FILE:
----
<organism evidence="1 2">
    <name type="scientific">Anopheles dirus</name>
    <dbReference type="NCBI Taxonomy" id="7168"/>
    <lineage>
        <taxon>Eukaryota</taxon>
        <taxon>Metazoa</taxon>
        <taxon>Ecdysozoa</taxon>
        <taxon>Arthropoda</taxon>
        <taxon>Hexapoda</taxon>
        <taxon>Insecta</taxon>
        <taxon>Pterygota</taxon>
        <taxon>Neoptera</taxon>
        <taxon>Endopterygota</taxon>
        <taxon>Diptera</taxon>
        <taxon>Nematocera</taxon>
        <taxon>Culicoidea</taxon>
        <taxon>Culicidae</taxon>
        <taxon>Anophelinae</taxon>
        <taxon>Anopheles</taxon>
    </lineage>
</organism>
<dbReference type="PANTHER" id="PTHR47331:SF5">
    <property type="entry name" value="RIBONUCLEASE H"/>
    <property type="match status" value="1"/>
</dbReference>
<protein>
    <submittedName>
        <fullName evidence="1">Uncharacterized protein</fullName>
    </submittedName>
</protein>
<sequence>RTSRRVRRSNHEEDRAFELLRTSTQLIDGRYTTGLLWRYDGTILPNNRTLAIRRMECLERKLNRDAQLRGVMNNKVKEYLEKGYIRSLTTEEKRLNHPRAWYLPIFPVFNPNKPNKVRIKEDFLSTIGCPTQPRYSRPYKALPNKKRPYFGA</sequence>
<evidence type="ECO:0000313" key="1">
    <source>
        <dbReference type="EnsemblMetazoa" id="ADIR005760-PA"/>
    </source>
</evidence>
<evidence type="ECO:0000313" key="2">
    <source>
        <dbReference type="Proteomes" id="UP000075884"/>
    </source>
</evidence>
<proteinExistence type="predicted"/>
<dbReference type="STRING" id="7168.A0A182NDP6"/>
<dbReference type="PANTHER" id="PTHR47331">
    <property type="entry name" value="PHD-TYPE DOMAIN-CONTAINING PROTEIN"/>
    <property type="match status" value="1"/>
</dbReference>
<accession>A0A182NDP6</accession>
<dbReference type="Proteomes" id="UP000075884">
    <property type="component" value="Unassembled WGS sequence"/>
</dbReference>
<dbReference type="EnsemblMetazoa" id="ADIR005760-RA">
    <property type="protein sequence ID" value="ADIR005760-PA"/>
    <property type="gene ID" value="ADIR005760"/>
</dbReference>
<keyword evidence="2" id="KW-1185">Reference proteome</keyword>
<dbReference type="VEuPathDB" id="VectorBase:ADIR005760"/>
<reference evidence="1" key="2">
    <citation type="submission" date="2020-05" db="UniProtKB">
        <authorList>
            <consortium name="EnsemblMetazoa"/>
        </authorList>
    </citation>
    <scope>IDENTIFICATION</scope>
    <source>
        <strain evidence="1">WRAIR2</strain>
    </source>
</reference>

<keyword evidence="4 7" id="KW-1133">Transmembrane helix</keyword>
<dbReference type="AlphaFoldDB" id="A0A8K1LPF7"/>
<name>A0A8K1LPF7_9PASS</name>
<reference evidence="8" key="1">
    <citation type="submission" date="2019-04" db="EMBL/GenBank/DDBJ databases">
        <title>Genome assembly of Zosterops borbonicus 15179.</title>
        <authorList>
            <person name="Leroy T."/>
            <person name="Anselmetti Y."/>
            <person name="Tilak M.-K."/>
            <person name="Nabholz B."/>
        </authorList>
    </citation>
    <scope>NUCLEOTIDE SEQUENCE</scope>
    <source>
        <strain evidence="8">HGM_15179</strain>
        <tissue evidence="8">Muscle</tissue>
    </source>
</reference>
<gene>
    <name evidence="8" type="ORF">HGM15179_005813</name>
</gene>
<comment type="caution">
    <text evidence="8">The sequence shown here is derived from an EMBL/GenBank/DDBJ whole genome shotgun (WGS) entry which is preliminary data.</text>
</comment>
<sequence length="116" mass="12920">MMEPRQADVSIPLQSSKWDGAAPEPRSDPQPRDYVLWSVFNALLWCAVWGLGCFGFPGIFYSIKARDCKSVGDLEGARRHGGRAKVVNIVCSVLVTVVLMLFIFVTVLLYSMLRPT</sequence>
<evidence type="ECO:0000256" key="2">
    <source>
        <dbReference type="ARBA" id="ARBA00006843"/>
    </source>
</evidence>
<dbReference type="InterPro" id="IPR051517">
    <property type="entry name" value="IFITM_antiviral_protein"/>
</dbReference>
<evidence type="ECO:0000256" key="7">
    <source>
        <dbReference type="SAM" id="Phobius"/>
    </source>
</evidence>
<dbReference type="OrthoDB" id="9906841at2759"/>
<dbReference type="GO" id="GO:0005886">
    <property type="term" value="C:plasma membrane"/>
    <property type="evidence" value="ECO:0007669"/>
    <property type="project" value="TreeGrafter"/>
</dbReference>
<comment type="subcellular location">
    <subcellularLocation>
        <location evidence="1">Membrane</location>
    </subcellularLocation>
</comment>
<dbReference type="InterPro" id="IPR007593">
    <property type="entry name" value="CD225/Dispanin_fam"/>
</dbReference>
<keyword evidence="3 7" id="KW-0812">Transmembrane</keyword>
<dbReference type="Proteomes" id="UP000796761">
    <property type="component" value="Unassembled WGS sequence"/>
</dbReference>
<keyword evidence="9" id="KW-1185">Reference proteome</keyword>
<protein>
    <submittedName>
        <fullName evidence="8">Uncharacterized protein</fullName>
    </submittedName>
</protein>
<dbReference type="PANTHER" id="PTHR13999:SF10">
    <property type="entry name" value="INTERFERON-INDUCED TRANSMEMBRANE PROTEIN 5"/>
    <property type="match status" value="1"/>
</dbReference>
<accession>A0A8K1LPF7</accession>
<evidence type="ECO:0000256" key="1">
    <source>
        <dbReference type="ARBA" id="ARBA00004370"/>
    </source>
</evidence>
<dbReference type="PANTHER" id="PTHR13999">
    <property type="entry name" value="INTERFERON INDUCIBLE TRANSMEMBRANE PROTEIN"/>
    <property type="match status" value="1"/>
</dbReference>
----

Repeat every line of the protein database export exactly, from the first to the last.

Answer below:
<organism evidence="1 2">
    <name type="scientific">Anopheles dirus</name>
    <dbReference type="NCBI Taxonomy" id="7168"/>
    <lineage>
        <taxon>Eukaryota</taxon>
        <taxon>Metazoa</taxon>
        <taxon>Ecdysozoa</taxon>
        <taxon>Arthropoda</taxon>
        <taxon>Hexapoda</taxon>
        <taxon>Insecta</taxon>
        <taxon>Pterygota</taxon>
        <taxon>Neoptera</taxon>
        <taxon>Endopterygota</taxon>
        <taxon>Diptera</taxon>
        <taxon>Nematocera</taxon>
        <taxon>Culicoidea</taxon>
        <taxon>Culicidae</taxon>
        <taxon>Anophelinae</taxon>
        <taxon>Anopheles</taxon>
    </lineage>
</organism>
<dbReference type="PANTHER" id="PTHR47331:SF5">
    <property type="entry name" value="RIBONUCLEASE H"/>
    <property type="match status" value="1"/>
</dbReference>
<protein>
    <submittedName>
        <fullName evidence="1">Uncharacterized protein</fullName>
    </submittedName>
</protein>
<sequence>RTSRRVRRSNHEEDRAFELLRTSTQLIDGRYTTGLLWRYDGTILPNNRTLAIRRMECLERKLNRDAQLRGVMNNKVKEYLEKGYIRSLTTEEKRLNHPRAWYLPIFPVFNPNKPNKVRIKEDFLSTIGCPTQPRYSRPYKALPNKKRPYFGA</sequence>
<evidence type="ECO:0000313" key="1">
    <source>
        <dbReference type="EnsemblMetazoa" id="ADIR005760-PA"/>
    </source>
</evidence>
<evidence type="ECO:0000313" key="2">
    <source>
        <dbReference type="Proteomes" id="UP000075884"/>
    </source>
</evidence>
<proteinExistence type="predicted"/>
<dbReference type="STRING" id="7168.A0A182NDP6"/>
<dbReference type="PANTHER" id="PTHR47331">
    <property type="entry name" value="PHD-TYPE DOMAIN-CONTAINING PROTEIN"/>
    <property type="match status" value="1"/>
</dbReference>
<accession>A0A182NDP6</accession>
<dbReference type="Proteomes" id="UP000075884">
    <property type="component" value="Unassembled WGS sequence"/>
</dbReference>
<dbReference type="EnsemblMetazoa" id="ADIR005760-RA">
    <property type="protein sequence ID" value="ADIR005760-PA"/>
    <property type="gene ID" value="ADIR005760"/>
</dbReference>
<keyword evidence="2" id="KW-1185">Reference proteome</keyword>
<dbReference type="VEuPathDB" id="VectorBase:ADIR005760"/>
<reference evidence="1" key="2">
    <citation type="submission" date="2020-05" db="UniProtKB">
        <authorList>
            <consortium name="EnsemblMetazoa"/>
        </authorList>
    </citation>
    <scope>IDENTIFICATION</scope>
    <source>
        <strain evidence="1">WRAIR2</strain>
    </source>
</reference>

<keyword evidence="4 7" id="KW-1133">Transmembrane helix</keyword>
<dbReference type="AlphaFoldDB" id="A0A8K1LPF7"/>
<name>A0A8K1LPF7_9PASS</name>
<reference evidence="8" key="1">
    <citation type="submission" date="2019-04" db="EMBL/GenBank/DDBJ databases">
        <title>Genome assembly of Zosterops borbonicus 15179.</title>
        <authorList>
            <person name="Leroy T."/>
            <person name="Anselmetti Y."/>
            <person name="Tilak M.-K."/>
            <person name="Nabholz B."/>
        </authorList>
    </citation>
    <scope>NUCLEOTIDE SEQUENCE</scope>
    <source>
        <strain evidence="8">HGM_15179</strain>
        <tissue evidence="8">Muscle</tissue>
    </source>
</reference>
<gene>
    <name evidence="8" type="ORF">HGM15179_005813</name>
</gene>
<comment type="caution">
    <text evidence="8">The sequence shown here is derived from an EMBL/GenBank/DDBJ whole genome shotgun (WGS) entry which is preliminary data.</text>
</comment>
<sequence length="116" mass="12920">MMEPRQADVSIPLQSSKWDGAAPEPRSDPQPRDYVLWSVFNALLWCAVWGLGCFGFPGIFYSIKARDCKSVGDLEGARRHGGRAKVVNIVCSVLVTVVLMLFIFVTVLLYSMLRPT</sequence>
<evidence type="ECO:0000256" key="2">
    <source>
        <dbReference type="ARBA" id="ARBA00006843"/>
    </source>
</evidence>
<dbReference type="InterPro" id="IPR051517">
    <property type="entry name" value="IFITM_antiviral_protein"/>
</dbReference>
<evidence type="ECO:0000256" key="7">
    <source>
        <dbReference type="SAM" id="Phobius"/>
    </source>
</evidence>
<dbReference type="OrthoDB" id="9906841at2759"/>
<dbReference type="GO" id="GO:0005886">
    <property type="term" value="C:plasma membrane"/>
    <property type="evidence" value="ECO:0007669"/>
    <property type="project" value="TreeGrafter"/>
</dbReference>
<comment type="subcellular location">
    <subcellularLocation>
        <location evidence="1">Membrane</location>
    </subcellularLocation>
</comment>
<dbReference type="InterPro" id="IPR007593">
    <property type="entry name" value="CD225/Dispanin_fam"/>
</dbReference>
<keyword evidence="3 7" id="KW-0812">Transmembrane</keyword>
<dbReference type="Proteomes" id="UP000796761">
    <property type="component" value="Unassembled WGS sequence"/>
</dbReference>
<keyword evidence="9" id="KW-1185">Reference proteome</keyword>
<protein>
    <submittedName>
        <fullName evidence="8">Uncharacterized protein</fullName>
    </submittedName>
</protein>
<dbReference type="PANTHER" id="PTHR13999:SF10">
    <property type="entry name" value="INTERFERON-INDUCED TRANSMEMBRANE PROTEIN 5"/>
    <property type="match status" value="1"/>
</dbReference>
<accession>A0A8K1LPF7</accession>
<evidence type="ECO:0000256" key="1">
    <source>
        <dbReference type="ARBA" id="ARBA00004370"/>
    </source>
</evidence>
<dbReference type="PANTHER" id="PTHR13999">
    <property type="entry name" value="INTERFERON INDUCIBLE TRANSMEMBRANE PROTEIN"/>
    <property type="match status" value="1"/>
</dbReference>